When asked what they teach, most educators would name a subject — but Halli Kinnick answers that she teaches students.
A response like that shows one of the big reasons she was named Teacher of the Year for Gila County. Gila County School Superintendent Linda O’Dell honored Kinnick at the April 1 meeting of the Gila County Board of Supervisors.
Kinnick’s subjects are algebra 1A and 1 and Arizona Standards.
Youthful and enthusiastic, it’s a surprise to learn the Arizona native has taught for 20 years — mostly in Payson.
She started her career teaching in Lake Havasu City. She grew up in Glendale and earned both a bachelor’s and master’s degree from Northern Arizona University. Her bachelor’s is in physical science; her master’s is in elementary education.
Kinnick was nominated by former high school principal Anna VanZile, who attended the supervisors’ meeting.
“She is truly valued. She helps create a positive school climate,” VanZile said. She pointed out Kinnick worked with the culinary arts program to incorporate core academics into its curriculum.
“Collaboration and development of curriculum and delivering it to students make her an outstanding teacher,” O’Dell said.
“Health issues took me out of education for awhile and that helped me realize teaching is a gift that has been given back to me. I am grateful for every child who touches my life,” Kinnick said.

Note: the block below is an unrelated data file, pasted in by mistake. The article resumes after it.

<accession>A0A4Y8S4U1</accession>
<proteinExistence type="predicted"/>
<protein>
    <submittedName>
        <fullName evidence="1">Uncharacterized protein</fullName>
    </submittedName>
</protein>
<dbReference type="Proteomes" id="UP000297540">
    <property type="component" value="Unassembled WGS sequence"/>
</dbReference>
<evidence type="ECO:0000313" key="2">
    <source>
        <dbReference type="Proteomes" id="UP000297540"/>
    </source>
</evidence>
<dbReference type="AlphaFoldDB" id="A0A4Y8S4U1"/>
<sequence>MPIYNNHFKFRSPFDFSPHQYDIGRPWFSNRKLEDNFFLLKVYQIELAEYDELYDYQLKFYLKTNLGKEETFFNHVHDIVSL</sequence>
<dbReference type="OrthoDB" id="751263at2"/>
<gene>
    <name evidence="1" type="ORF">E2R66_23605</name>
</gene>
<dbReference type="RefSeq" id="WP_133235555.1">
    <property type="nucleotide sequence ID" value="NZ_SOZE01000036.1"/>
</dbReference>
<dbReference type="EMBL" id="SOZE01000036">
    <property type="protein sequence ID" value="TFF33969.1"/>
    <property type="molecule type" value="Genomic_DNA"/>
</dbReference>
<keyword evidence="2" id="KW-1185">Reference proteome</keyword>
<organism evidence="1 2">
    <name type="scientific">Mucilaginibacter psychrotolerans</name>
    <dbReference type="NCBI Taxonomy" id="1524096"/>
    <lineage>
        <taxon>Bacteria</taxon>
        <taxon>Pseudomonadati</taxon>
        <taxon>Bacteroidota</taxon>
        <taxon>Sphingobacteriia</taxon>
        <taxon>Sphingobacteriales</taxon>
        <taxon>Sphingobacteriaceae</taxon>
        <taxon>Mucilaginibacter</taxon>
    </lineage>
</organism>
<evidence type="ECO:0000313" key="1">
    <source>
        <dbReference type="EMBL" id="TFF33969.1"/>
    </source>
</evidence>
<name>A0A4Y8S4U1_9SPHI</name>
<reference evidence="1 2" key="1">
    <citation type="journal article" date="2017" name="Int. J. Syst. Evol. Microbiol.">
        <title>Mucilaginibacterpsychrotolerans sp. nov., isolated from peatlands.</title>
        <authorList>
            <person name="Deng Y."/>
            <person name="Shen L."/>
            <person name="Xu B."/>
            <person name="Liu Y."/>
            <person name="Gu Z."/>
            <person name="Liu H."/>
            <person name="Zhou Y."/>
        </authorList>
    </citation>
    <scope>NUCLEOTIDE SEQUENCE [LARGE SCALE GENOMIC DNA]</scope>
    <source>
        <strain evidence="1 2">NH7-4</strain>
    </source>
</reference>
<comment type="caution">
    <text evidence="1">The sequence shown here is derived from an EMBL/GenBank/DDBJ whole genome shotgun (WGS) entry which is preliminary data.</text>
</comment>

Living in a small town, Kinnick said she loves seeing her students and their families out in the community.
“I like to be connected,” she said.
She said the biggest change she has seen in Payson schools since her arrival is the downsizing of both the schools and the community because of the economy and lack of industry.
Kinnick said the biggest challenge over the years has been the advent of technology in the schools that both teachers and students have.
“It’s a two-edge sword. It is a great help in education, but it is also a big distraction for the students,” she said.
Kinnick said she was amazed to be nominated as Teacher of the Year and even more amazed that she won the honor.
“I feel blessed and thankful,” she said.
Kinnick believes that as long as the board, administrators and teachers keep children in the forefront of their decisions (for the school), they will do right by them.